Abineau Lodge

About the Abineau Lodge


Your hosts are Jaime Ballesteros and Wendy White. Jaime is a contractor. Wendy is a lawyer. The Lodge is also our home.

We both have full time businesses that operate out of offices in the Lodge. Those other businesses take up the majority of our time. We are not generally available for socializing with guests and you will be left to your own devices most of your stay.

The Abineau Lodge was established in 1997 as an Outdoor Adventure Center named the Sled Dog Inn. The name of the company was Ponderosa Outdoor Adventures. We offered guided adventures including rock climbing hiking, mountain biking, cross country skiing, snow shoeing and yes, even dog sledding. Climatic changes and weather patterns soon made dog sledding too inconsistent in the Flagstaff area and we decided to change the business from outdoor adventures to simply a bed and breakfast which operated from 2001 through 2005 under our ownership.

The business was sold to another couple who owned it briefly from 2006 through 2008 still under the name the Sled Dog Inn when it was mutually decided that we would retake possession of the property and business.

After taking back possession of the Inn in December of 2008 we decided to change the name to reflect our changed business plan and remove the association with dog sledding. After brain storming a new name for several weeks we settled on Abineau Lodge for our new name.

The name Abineau is associated with several features around Flagstaff including a hiking trail in the San Francisco Peaks wilderness area. It is one of our favorite hiking trails and the name represents our continued love of the outdoors, connection with Flagstaff and the mountain environment. The name is actually the last name of one of Flagstaff's early settlers.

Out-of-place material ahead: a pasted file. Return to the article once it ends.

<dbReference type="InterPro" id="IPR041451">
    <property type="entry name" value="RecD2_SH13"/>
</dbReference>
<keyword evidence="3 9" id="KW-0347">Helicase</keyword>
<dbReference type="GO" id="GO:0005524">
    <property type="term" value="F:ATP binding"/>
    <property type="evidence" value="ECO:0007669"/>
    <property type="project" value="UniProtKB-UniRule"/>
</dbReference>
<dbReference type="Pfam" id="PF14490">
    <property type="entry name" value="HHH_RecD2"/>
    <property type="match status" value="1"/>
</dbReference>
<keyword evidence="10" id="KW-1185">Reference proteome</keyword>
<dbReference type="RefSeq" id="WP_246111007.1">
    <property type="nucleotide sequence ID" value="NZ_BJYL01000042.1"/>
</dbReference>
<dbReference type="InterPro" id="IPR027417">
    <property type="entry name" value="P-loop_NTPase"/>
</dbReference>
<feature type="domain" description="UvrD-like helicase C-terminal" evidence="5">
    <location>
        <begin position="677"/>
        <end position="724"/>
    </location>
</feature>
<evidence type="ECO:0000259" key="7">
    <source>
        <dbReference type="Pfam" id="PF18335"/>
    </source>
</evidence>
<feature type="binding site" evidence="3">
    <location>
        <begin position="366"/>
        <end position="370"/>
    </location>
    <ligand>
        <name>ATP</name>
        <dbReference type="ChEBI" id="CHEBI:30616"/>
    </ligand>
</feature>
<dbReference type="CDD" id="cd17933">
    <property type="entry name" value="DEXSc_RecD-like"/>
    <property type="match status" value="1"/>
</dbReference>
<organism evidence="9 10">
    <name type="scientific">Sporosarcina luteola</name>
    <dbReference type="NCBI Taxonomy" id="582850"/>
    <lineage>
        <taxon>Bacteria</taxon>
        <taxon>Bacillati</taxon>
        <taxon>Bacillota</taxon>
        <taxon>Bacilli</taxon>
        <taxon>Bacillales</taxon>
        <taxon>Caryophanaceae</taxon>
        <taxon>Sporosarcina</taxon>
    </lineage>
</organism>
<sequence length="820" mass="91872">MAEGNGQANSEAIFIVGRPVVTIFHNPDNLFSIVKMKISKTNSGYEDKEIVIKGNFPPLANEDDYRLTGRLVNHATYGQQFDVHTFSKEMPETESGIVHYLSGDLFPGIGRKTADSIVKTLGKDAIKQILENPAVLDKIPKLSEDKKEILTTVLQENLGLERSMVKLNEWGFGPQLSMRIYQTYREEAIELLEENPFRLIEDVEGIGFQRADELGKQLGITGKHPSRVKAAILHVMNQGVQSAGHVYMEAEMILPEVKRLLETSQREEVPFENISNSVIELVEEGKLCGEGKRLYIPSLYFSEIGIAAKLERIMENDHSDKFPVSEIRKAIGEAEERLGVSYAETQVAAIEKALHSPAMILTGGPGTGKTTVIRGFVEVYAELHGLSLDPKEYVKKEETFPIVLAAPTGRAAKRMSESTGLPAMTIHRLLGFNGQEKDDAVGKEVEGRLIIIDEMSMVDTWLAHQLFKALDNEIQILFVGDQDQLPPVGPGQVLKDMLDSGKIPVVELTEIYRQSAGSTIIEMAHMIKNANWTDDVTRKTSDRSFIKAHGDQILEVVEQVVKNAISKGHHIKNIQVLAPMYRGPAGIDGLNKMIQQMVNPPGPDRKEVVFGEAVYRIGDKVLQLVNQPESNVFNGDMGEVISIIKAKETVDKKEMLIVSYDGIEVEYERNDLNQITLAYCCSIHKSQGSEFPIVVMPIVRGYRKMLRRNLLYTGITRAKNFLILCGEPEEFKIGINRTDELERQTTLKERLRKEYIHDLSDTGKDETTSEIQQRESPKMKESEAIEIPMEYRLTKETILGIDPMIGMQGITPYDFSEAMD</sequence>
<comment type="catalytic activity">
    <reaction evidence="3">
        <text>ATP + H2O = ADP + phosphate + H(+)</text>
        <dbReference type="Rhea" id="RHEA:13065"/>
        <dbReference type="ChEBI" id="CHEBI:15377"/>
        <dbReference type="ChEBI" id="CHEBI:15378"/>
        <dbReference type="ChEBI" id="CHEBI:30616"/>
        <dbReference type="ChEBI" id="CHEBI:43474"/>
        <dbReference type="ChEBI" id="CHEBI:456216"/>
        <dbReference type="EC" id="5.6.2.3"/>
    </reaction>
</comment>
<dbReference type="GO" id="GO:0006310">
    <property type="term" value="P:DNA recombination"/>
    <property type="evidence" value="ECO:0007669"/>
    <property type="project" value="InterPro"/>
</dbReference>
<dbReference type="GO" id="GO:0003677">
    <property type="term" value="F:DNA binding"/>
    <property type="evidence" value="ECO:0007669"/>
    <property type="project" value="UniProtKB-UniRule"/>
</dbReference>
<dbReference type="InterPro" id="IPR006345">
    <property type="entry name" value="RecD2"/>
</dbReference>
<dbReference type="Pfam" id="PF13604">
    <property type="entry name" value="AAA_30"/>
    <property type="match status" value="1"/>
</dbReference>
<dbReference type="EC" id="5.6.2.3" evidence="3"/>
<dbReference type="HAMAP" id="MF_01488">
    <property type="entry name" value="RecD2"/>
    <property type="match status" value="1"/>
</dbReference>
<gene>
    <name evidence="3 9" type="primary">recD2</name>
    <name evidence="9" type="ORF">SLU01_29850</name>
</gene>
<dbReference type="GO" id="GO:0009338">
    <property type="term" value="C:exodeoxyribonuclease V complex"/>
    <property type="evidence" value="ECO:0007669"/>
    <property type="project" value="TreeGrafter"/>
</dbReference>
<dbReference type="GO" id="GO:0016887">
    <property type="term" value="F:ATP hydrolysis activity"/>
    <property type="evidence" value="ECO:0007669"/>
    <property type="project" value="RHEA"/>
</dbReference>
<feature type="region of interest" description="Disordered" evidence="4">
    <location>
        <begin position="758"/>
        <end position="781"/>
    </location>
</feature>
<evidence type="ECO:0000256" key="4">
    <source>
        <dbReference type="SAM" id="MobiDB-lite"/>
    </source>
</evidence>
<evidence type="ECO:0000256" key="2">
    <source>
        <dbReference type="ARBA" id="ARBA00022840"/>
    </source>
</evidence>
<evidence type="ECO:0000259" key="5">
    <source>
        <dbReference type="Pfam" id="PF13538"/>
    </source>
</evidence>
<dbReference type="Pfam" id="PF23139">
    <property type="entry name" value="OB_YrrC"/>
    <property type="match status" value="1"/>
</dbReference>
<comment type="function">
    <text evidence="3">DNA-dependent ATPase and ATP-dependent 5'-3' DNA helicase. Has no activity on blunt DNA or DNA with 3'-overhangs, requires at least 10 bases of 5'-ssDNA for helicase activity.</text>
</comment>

The lodge itself was built by us. Jaime is a general contractor and we personally built the building from the ground up. The Lodge was built specifically as a small hotel, not as a residence. The property that we are located on is commercially zoned property and the lodge was built to strict commercial codes for small lodging facilities. Coconino County zoning and health codes required us to invest in a full commercial restaurant kitchen which is subject to annual health department inspection and licensing.

Although the property is built to commercial code it does not look like a commercial building and includes many custom touches that are not found in any other commercial space. In particular, the dining room and bar area are lined with historic reclaimed lumber from several buildings around the country. The most famous is the original Sears Catalog building in Chicago that was torn down in the 1990s. We purchased lumber from that building that was then replaned as tongue and groove planks that form the floor in the dining room and ceiling in the bar as well as the staircase to the second floor. Other reclaimed lumber from a railroad trestle in Utah, a cotton gin in Alabama and even from the pioneer cabin still located on our property was remilled for use in the construction of the building.

In 2014 we decided that operating a 10 bedroom hotel was no longer economically feasible. We decided to again modify our business plan and focus on providing a lovely venue for weddings and other small events. Our fully licensed restaurant kitchen and our liquor license, proximity to the forest, large parking area, and rural location are perfect for less formal, rustic and country style weddings as well as for small business retreats, parties and other events.

How to Find Us

Mountainaire Exit 333 sign
From Flagstaff drive south on I-17 for about 6 miles to Exit 333 then east on Mountainaire Rd for 1.4 miles. At 1.4 miles, turn right on the Abineau Lodge driveway and go all the way to the back (about 500 yards). The Lodge is the 2 story cedar sided building with the dark green metal roof on the south side of the drive. Our parking area is about half way down the drive just after the white fence